Tallahassee attorney Chris Kise says he had little choice but to release the records.
On Tuesday, Kise released explosive texts that showed that in 2016, Tallahassee Mayor Andrew Gillum knew he was receiving Hamilton tickets from an undercover FBI agent who Gillum believed to be a developer looking to invest in his city. The disclosures could hardly have come at a worse time for Gillum, the Democratic frontrunner in the Florida governor's race who's long had the cloud of an FBI investigation into his city's government hanging over his campaign.
Kise released the texts in his capacity as the attorney for Adam Corey — the Tallahassee lobbyist and former longtime Gillum ally. Since the release, Kise, a veteran lawyer in Republican political circles, has been accused by Gillum's campaign of leading a "partisan witch hunt."
But Kise maintains his timing for releasing the records — two weeks before election day — was not motivated by politics. Kise said he is simply trying to do right by a client, Corey, who Kise says has been the unfair target of speculation by Gillum and some in the news media.
"Corey is plain tired of being in the middle," Kise said.
The records Kise released were the target of a subpoena not by the FBI, but by the Florida Commission on Ethics, which is conducting its own investigation into trips Gillum took in 2016 with lobbyists to New York, Costa Rica — and possibly other places. (Gillum has not been named in any FBI subpoenas.)
Kise said because the case has become so political, the fact of Corey's response to the subpoena likely would have become public. In order to avoid more public speculation about his client, Kise says, he released the records in full — first to the campaigns of Gillum and Republican Ron DeSantis, then to news outlets.
Many state Democrats don't buy Kise's explanation for releasing the records when he did. Some have pointed to Kise's thousands of dollars in contributions to Republicans over the years and his long career as a lawyer in Republican political circles as evidence that he's out to get Gillum. Kise also served on Gov. Rick Scott's transition team with Susie Wiles, who's chairing the campaign of Gillum's Republican opponent, Ron DeSantis.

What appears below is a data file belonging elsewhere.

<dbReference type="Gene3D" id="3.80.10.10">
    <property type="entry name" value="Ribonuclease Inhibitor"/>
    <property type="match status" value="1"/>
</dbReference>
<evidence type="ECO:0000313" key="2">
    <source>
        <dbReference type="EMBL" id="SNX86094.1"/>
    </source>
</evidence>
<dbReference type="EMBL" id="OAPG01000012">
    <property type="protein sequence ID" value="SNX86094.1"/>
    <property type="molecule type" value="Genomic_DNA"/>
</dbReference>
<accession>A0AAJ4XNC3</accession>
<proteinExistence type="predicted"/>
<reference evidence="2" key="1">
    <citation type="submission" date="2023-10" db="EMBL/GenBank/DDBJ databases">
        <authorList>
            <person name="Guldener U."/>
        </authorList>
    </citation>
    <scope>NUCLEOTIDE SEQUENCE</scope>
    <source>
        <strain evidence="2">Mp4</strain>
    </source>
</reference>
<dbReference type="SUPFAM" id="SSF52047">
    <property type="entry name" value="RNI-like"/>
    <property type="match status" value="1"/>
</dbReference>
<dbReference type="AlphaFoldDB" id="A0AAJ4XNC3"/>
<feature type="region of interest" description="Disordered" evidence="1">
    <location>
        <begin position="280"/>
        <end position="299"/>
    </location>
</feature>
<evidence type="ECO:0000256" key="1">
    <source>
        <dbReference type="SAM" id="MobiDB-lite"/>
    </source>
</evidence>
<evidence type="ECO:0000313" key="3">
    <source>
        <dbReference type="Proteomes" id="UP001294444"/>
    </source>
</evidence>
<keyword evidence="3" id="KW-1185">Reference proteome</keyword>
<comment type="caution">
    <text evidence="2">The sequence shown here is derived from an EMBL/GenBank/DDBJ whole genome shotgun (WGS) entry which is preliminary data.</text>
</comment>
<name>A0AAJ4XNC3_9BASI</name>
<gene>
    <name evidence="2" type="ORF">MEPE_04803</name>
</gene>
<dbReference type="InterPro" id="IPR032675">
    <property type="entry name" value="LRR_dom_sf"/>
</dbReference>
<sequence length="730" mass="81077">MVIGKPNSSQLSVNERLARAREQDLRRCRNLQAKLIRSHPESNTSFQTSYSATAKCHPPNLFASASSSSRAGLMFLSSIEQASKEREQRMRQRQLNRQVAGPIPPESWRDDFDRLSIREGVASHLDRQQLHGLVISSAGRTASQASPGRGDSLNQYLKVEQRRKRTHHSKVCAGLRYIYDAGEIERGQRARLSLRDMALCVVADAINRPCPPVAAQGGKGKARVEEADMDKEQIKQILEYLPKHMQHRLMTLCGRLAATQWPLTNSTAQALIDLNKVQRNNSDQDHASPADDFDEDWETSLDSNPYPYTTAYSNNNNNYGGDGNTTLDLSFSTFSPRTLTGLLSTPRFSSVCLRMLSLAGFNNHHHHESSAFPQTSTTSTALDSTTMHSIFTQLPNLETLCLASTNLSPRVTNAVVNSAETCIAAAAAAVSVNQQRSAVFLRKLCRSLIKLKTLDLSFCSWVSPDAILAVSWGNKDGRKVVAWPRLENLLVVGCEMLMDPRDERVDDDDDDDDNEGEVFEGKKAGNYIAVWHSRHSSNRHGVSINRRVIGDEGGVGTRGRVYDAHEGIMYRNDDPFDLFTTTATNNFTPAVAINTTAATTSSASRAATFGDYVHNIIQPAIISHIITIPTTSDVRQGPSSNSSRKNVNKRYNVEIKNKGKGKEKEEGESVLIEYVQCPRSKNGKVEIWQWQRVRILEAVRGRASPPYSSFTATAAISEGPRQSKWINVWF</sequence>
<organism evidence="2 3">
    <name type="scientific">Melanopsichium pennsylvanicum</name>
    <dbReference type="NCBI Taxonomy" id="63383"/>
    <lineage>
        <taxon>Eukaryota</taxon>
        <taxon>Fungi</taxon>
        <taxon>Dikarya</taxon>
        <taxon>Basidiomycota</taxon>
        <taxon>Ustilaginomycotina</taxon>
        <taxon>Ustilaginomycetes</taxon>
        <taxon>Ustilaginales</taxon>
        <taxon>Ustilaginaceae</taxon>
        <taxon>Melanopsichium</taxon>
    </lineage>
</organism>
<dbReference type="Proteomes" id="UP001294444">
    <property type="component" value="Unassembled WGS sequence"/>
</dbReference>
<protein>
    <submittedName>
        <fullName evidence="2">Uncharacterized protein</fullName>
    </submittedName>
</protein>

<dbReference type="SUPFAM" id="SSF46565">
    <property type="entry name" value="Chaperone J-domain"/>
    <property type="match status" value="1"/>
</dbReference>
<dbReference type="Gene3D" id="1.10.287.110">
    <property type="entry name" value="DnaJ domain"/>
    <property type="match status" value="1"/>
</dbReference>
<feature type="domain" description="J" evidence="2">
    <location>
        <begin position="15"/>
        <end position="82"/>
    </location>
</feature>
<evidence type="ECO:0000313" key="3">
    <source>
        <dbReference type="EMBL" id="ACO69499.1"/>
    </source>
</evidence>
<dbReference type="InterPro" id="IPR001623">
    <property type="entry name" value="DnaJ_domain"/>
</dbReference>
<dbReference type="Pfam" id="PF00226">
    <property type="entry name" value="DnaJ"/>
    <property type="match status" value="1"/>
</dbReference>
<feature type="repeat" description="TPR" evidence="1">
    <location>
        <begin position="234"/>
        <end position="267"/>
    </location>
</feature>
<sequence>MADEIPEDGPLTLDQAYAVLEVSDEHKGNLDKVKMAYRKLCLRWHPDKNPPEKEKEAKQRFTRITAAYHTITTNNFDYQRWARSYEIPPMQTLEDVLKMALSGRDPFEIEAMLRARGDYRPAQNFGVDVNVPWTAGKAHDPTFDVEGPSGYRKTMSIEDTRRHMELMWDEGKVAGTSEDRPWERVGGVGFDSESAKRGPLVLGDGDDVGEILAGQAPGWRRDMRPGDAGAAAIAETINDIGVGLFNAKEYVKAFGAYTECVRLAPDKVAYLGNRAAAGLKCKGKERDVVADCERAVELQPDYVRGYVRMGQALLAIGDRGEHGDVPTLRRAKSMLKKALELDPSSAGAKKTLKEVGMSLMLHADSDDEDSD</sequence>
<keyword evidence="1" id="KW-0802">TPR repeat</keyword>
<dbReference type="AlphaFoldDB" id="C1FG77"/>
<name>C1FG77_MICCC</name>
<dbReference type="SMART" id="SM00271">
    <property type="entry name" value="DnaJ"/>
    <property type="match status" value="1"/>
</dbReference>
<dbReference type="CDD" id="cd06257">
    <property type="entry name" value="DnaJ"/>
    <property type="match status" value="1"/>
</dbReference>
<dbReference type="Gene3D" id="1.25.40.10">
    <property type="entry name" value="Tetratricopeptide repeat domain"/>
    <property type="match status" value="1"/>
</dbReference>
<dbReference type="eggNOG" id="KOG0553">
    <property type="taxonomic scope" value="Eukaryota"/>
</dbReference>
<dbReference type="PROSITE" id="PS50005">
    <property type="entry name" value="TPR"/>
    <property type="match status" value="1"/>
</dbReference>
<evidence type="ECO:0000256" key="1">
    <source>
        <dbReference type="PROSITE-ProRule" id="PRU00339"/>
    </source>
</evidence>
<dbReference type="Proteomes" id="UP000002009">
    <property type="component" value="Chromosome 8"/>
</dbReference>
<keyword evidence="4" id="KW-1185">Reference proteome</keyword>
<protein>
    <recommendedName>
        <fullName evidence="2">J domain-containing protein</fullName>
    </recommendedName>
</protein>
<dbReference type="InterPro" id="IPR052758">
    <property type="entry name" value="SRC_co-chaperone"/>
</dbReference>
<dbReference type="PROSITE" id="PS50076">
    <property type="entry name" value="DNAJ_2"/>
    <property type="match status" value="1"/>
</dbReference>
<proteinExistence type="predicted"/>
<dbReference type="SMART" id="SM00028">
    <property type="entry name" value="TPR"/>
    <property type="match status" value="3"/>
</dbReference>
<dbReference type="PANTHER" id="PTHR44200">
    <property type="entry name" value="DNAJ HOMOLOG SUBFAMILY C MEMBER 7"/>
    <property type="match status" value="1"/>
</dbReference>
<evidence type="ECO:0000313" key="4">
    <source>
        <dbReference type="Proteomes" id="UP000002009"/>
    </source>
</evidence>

But Kise says his record contradicts that narrative. He said he's never supported Desantis, and was an early backer of DeSantis' Republican primary opponent, Agriculture Commissioner Adam Putnam. He also says his involvement in the Tallahassee case is not new: he has represented Corey since FBI subpoenas first named the Tallahassee lobbyist in June of 2017, three months after Gillum announced he was running for governor.
Kise, 53, began his career some 30 years ago as a lawyer in Tampa. Four years after an unsuccessful 1998 run for State Senate as a Republican, Kise was officially introduced to the Tallahassee political world by his longtime friend, Charlie Crist. In 2002, Crist, then the Republican attorney general-elect, picked Kise to be the Florida's solicitor general. Between 2003 and 2006, Kise was charged with arguing before the United States Supreme Court on behalf of Florida.
"That was the best job as a lawyer I've ever had," Kise said. (Kise has argued four cases before the U.S. Supreme Court over the course of his career and won all four.)
When Crist assumed the governor's mansion in 2007, Kise came along, serving as a legal advisor. But he left that official post after a few months to take a job in private practice at Foley and Lardner LLP.
Even after he left his official role, Kise maintained close contact with the Crist administration. In 2008, the lawyer drew criticism from then-Public Service Commissioner Nancy Argenziano because he served simultaneously as an informal "special adviser on energy and climate change" to Crist and as a private practice attorney who sometimes represented corporate polluters. (Kise at the time said Argenziano's criticism was ridiculous: "I never discuss client business with the governor," he said.)
Even though Crist has, in the past decade, morphed from a Republican rising star to an independent U.S. Senate candidate to a Democratic Congressman, Kise says their friendship remains.
"I don't care what his politics are. He's my friend first," Kise said.
Kise's final act in the highest levels of state government came during the Rick Scott transition in late 2010 and early 2011. As the transition's legal counselor, his task was to help shepherd an inexperienced team into the highest levels of state government.
Those efforts drew some criticism from advocates for Florida's open records law when it was revealed that Scott's transition team deleted dozens of emails. Kise said the records were deleted under his watch unintentionally when the team moved from one email server to another. The transition team was able to recover many of the lost emails, but not all of them.
After serving on the transition, Kise was appointed by Scott to the board of Enterprise Florida, which gives away millions in state tax incentives every year. He left that position in 2016.